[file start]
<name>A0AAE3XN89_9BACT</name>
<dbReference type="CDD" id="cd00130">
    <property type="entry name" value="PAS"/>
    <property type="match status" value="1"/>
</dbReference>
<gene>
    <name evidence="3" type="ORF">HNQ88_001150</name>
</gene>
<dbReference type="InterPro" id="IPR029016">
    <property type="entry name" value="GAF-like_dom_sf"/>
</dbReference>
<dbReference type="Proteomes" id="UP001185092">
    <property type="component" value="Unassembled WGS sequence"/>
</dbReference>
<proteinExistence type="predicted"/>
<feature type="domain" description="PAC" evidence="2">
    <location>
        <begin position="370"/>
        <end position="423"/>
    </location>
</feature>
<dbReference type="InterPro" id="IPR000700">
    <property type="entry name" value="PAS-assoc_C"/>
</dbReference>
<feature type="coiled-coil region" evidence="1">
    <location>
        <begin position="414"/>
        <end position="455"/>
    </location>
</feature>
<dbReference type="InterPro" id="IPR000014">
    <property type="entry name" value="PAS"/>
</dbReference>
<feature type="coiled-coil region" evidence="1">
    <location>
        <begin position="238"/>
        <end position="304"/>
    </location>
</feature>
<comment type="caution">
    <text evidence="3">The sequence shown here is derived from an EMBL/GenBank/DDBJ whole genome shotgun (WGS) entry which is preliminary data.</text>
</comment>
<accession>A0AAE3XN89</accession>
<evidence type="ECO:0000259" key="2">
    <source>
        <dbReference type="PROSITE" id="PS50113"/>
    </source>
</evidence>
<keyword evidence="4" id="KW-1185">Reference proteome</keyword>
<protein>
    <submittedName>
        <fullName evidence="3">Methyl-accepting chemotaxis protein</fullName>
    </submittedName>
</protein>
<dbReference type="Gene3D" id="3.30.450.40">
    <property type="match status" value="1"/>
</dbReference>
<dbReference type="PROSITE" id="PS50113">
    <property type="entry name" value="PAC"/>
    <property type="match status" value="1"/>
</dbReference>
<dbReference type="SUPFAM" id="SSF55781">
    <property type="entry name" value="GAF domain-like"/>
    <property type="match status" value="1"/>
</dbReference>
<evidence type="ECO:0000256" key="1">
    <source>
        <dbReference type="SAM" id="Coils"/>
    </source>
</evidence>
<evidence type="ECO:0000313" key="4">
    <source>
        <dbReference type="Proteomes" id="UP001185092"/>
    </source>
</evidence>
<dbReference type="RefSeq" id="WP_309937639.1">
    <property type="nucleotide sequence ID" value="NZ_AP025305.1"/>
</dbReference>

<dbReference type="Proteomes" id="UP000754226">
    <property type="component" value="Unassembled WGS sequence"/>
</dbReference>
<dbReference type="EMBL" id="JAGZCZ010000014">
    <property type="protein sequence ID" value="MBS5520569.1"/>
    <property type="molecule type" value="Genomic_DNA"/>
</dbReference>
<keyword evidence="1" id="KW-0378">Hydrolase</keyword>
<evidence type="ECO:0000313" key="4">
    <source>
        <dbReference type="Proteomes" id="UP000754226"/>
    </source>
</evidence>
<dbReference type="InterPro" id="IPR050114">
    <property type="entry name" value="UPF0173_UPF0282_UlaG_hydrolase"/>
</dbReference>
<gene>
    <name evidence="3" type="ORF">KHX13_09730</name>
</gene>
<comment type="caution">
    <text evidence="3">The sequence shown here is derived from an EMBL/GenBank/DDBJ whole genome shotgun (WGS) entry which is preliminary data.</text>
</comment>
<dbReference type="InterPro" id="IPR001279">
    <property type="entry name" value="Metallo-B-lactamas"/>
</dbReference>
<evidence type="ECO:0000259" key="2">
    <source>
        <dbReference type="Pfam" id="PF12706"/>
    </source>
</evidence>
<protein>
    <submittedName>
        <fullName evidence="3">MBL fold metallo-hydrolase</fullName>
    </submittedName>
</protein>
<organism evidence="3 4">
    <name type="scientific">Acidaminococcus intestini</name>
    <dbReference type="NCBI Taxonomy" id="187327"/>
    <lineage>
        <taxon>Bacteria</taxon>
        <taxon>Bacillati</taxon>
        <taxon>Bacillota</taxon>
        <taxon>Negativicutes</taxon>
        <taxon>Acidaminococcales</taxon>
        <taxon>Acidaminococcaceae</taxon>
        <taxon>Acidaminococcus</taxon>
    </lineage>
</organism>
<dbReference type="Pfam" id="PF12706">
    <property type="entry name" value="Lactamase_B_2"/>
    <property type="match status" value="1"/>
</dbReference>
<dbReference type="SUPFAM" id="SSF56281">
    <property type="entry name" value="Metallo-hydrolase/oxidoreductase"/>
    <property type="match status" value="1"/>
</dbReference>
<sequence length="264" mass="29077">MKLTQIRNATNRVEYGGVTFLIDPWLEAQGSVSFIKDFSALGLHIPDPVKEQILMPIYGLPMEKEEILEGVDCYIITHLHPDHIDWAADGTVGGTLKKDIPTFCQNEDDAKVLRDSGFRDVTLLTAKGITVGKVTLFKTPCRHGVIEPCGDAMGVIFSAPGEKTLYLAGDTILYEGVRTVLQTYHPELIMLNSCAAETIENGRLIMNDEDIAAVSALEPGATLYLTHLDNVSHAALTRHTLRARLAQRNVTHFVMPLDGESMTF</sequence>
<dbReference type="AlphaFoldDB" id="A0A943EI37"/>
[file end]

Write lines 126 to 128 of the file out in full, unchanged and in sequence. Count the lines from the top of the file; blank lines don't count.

</organism>
<dbReference type="Pfam" id="PF12706">
    <property type="entry name" value="Lactamase_B_2"/>